Those skilled in the art will further appreciate the advantages and superior features of the invention together with other important aspects thereof on reading the detailed description that follows in conjunction with the drawings.
In the description that follows, like parts are marked throughout the specification and drawings with the same reference numerals, respectively. The drawing figures are not necessarily to scale, and certain components can be shown in generalized or schematic form and identified by commercial designations in the interest of clarity and conciseness.
After light radiation 108 and 110 is reflected off of mirror 120 and reflective coating 102, it is used to illuminate component 106 having features 104. In one exemplary embodiment, reflective coating 102 can include a suitable semi-reflective metallic coating commonly used in the beam-splitter of an interferometer over a clear materials such as glass, wherein the entire thickness of the semi-reflective metallic coating and the underlying glass layer is equal to the thickness D. Likewise, other suitable materials can be used. The thickness D of reflective coating 102 corresponds to the height H of features 104 in a predetermined manner, such that light radiation 108 and 110 can create interference at the same time for elements of component 106 having a height difference H that corresponds to coating thickness D. When an uncoated mirror is used to generate interference such that only a single source of light radiation reaches component 106, interference is only generated for elements of component 106 having the same height. Thus, using a dual light source to create an interference pattern from component 106 allows interference to occur at a single mirror position for elements having two different heights. In this manner the height of features 104 can be verified by moving the position of mirror 120 relative to component 106 within a narrow range that will cause interference to occur at both the location of features 104 and the surface of component 106 or other suitable reference points, instead of having to move mirror 120 through a distance equivalent to the distance between the feature being measured and the reference point. Thus, if interference is only occurring at one of these two locations, and is not simultaneously occurring at each of these two locations, it can be readily determined that the height of feature 104 is not correct.
In operation, system 100 allows the height of features 104 of a component 106 to be verified. System 100 allows interference principles to be used to detect when interference is occurring at both the surface of component 106 and at the top of features 104, through the use of a semi-reflective coating over an interferometry mirror. The thickness of the coating causes interference to occur at a first area corresponding to a first height on the component, and at a second area corresponding to a second height on the component, such as by decreasing the path length of the light reflected by the coating by a length corresponding to the height difference. In this manner, the height of features of component 106 can be inspected using an interferometry apparatus, and image data can be generated to determine whether interference is occurring uniformly across elements of component 106, such as a semiconductor substrate and the tops of contact bumps. In this manner, if interference is not occurring at these two different locations, then it can be determined that the height of features 104 is not within a predetermined acceptable range.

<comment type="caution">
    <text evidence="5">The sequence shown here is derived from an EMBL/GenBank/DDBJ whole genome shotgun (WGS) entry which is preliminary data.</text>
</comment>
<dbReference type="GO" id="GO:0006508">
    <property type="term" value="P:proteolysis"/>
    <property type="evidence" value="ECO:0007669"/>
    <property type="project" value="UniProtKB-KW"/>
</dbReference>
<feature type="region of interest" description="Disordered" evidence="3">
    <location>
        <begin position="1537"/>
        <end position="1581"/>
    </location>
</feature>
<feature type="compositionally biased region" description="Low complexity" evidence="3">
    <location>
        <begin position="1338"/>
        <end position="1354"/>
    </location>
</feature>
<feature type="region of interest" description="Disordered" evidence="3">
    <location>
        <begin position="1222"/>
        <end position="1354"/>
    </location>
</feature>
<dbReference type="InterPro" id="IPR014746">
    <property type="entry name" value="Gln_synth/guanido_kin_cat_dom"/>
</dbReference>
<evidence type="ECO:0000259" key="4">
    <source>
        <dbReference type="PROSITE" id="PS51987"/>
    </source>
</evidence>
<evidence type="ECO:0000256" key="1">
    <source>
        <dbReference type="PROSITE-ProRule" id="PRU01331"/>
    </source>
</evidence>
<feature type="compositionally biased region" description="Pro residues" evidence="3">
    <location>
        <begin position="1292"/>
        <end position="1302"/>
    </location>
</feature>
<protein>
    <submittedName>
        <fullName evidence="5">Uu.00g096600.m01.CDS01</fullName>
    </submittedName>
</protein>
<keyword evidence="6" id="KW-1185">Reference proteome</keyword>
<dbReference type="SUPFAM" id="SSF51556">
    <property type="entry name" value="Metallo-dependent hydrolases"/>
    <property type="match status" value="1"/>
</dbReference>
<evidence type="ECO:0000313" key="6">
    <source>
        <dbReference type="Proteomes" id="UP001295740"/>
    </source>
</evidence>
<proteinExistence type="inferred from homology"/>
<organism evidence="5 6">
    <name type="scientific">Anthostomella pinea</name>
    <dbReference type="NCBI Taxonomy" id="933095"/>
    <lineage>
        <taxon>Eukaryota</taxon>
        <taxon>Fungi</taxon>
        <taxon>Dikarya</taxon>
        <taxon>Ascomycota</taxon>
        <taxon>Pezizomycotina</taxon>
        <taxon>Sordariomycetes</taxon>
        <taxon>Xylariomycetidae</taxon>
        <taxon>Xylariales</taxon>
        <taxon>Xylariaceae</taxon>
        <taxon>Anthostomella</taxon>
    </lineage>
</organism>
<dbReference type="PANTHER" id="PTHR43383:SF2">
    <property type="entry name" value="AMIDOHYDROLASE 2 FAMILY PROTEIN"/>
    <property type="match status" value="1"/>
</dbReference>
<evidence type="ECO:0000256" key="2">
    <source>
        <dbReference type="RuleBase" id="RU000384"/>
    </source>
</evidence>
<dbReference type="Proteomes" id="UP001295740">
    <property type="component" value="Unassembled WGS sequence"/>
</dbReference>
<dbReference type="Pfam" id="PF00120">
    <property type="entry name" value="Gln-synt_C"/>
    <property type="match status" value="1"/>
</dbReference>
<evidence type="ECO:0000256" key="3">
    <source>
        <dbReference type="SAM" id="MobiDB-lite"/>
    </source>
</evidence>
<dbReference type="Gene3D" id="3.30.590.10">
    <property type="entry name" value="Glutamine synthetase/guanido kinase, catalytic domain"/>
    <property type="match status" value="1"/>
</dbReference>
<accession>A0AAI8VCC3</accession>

Likewise, interference map 206 demonstrates the appearance of the component when a single contact point E has a height that is higher or lower than an allowable region about the design height. In this exemplary embodiment, interference map 206 shows interference occurring at all locations except for the point corresponding to contact E. Thus, it can be readily determined that contact E does not have specified parameters, and notification data can be generated indicating that the component should be further scrutinized or removed from production.
Interference map 208 shows another exemplary embodiment of an inspection process for a component, such as one with contact bumps A through I. As shown in interference map 208, interference is occurring over a portion of the substrate and for a portion of the contacts, whereas no interference is occurring for the left-most contacts A, D, and G, as well as for the substrate adjacent to these left-most contacts. Interference map 208 can indicate that the substrate of component 106 lies on an angle, such that the left-most side of the substrate is either higher or lower than the right hand side of interference map 208. In this exemplary embodiment, interference can be generated on the left hand side while the right hand side of the component goes out of interference by raising or lowering the component. Thus, interference map 208 is indicative of an angled substrate, a substrate lying on a base that is inclined at an angle sufficient to cause non-uniform interference, or of other conditions that make measurement of the height of contact bumps A through I difficult to implement using interferometry.